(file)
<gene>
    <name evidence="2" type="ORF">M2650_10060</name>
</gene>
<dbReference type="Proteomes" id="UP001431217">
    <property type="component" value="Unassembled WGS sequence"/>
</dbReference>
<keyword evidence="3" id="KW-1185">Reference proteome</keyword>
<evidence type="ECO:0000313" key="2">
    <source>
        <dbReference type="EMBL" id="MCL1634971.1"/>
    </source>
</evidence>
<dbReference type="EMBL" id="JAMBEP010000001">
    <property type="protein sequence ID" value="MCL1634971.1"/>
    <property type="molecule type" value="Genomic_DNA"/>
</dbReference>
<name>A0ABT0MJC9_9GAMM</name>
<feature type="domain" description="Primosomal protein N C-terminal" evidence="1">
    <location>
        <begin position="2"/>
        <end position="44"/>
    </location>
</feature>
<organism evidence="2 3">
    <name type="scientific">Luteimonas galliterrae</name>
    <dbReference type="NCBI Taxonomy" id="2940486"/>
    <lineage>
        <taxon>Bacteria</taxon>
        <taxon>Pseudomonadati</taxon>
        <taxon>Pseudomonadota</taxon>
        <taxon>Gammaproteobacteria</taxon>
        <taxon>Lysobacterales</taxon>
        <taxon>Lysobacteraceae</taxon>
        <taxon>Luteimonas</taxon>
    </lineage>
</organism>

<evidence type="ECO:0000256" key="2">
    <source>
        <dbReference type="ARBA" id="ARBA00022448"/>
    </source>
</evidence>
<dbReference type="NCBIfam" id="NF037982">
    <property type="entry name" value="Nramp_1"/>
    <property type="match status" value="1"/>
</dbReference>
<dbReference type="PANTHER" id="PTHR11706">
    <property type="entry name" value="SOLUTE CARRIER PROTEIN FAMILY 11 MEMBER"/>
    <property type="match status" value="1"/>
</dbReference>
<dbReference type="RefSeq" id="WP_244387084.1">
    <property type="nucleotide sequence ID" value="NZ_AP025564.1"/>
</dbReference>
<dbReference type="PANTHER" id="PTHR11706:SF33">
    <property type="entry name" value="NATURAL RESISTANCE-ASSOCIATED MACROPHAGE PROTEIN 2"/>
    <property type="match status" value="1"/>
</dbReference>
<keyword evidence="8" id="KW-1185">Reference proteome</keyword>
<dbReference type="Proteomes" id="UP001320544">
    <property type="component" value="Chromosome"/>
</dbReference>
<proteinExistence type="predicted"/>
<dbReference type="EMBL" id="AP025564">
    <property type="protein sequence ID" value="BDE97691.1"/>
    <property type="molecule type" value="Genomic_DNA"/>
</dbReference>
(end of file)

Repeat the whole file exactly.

<gene>
    <name evidence="2" type="ORF">M2650_10060</name>
</gene>
<dbReference type="Proteomes" id="UP001431217">
    <property type="component" value="Unassembled WGS sequence"/>
</dbReference>
<keyword evidence="3" id="KW-1185">Reference proteome</keyword>
<evidence type="ECO:0000313" key="2">
    <source>
        <dbReference type="EMBL" id="MCL1634971.1"/>
    </source>
</evidence>
<dbReference type="EMBL" id="JAMBEP010000001">
    <property type="protein sequence ID" value="MCL1634971.1"/>
    <property type="molecule type" value="Genomic_DNA"/>
</dbReference>
<name>A0ABT0MJC9_9GAMM</name>
<feature type="domain" description="Primosomal protein N C-terminal" evidence="1">
    <location>
        <begin position="2"/>
        <end position="44"/>
    </location>
</feature>
<organism evidence="2 3">
    <name type="scientific">Luteimonas galliterrae</name>
    <dbReference type="NCBI Taxonomy" id="2940486"/>
    <lineage>
        <taxon>Bacteria</taxon>
        <taxon>Pseudomonadati</taxon>
        <taxon>Pseudomonadota</taxon>
        <taxon>Gammaproteobacteria</taxon>
        <taxon>Lysobacterales</taxon>
        <taxon>Lysobacteraceae</taxon>
        <taxon>Luteimonas</taxon>
    </lineage>
</organism>

<evidence type="ECO:0000256" key="2">
    <source>
        <dbReference type="ARBA" id="ARBA00022448"/>
    </source>
</evidence>
<dbReference type="NCBIfam" id="NF037982">
    <property type="entry name" value="Nramp_1"/>
    <property type="match status" value="1"/>
</dbReference>
<dbReference type="PANTHER" id="PTHR11706">
    <property type="entry name" value="SOLUTE CARRIER PROTEIN FAMILY 11 MEMBER"/>
    <property type="match status" value="1"/>
</dbReference>
<dbReference type="RefSeq" id="WP_244387084.1">
    <property type="nucleotide sequence ID" value="NZ_AP025564.1"/>
</dbReference>
<dbReference type="PANTHER" id="PTHR11706:SF33">
    <property type="entry name" value="NATURAL RESISTANCE-ASSOCIATED MACROPHAGE PROTEIN 2"/>
    <property type="match status" value="1"/>
</dbReference>
<keyword evidence="8" id="KW-1185">Reference proteome</keyword>
<dbReference type="Proteomes" id="UP001320544">
    <property type="component" value="Chromosome"/>
</dbReference>
<proteinExistence type="predicted"/>
<dbReference type="EMBL" id="AP025564">
    <property type="protein sequence ID" value="BDE97691.1"/>
    <property type="molecule type" value="Genomic_DNA"/>
</dbReference>